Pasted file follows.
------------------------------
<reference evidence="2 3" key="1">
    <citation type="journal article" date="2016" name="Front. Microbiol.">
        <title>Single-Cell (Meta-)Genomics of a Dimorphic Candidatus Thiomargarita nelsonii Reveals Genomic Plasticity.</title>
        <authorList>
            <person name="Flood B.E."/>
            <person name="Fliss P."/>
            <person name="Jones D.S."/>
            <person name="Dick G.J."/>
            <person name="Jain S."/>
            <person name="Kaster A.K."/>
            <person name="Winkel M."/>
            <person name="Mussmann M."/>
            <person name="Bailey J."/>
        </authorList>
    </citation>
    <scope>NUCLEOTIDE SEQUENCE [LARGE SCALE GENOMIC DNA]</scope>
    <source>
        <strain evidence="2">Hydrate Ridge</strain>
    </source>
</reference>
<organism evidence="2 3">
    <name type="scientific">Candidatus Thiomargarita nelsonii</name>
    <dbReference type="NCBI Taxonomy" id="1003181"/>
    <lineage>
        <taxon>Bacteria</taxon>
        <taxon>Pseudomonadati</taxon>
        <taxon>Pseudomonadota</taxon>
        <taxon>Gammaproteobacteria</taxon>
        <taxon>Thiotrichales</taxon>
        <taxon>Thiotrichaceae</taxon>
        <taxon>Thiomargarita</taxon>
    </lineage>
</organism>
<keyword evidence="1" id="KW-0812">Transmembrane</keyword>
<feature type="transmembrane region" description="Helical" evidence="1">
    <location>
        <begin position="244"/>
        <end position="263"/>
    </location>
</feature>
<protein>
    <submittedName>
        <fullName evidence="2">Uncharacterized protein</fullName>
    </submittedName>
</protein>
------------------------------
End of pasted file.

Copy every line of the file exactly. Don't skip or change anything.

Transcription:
<reference evidence="2 3" key="1">
    <citation type="journal article" date="2016" name="Front. Microbiol.">
        <title>Single-Cell (Meta-)Genomics of a Dimorphic Candidatus Thiomargarita nelsonii Reveals Genomic Plasticity.</title>
        <authorList>
            <person name="Flood B.E."/>
            <person name="Fliss P."/>
            <person name="Jones D.S."/>
            <person name="Dick G.J."/>
            <person name="Jain S."/>
            <person name="Kaster A.K."/>
            <person name="Winkel M."/>
            <person name="Mussmann M."/>
            <person name="Bailey J."/>
        </authorList>
    </citation>
    <scope>NUCLEOTIDE SEQUENCE [LARGE SCALE GENOMIC DNA]</scope>
    <source>
        <strain evidence="2">Hydrate Ridge</strain>
    </source>
</reference>
<organism evidence="2 3">
    <name type="scientific">Candidatus Thiomargarita nelsonii</name>
    <dbReference type="NCBI Taxonomy" id="1003181"/>
    <lineage>
        <taxon>Bacteria</taxon>
        <taxon>Pseudomonadati</taxon>
        <taxon>Pseudomonadota</taxon>
        <taxon>Gammaproteobacteria</taxon>
        <taxon>Thiotrichales</taxon>
        <taxon>Thiotrichaceae</taxon>
        <taxon>Thiomargarita</taxon>
    </lineage>
</organism>
<keyword evidence="1" id="KW-0812">Transmembrane</keyword>
<feature type="transmembrane region" description="Helical" evidence="1">
    <location>
        <begin position="244"/>
        <end position="263"/>
    </location>
</feature>
<protein>
    <submittedName>
        <fullName evidence="2">Uncharacterized protein</fullName>
    </submittedName>
</protein>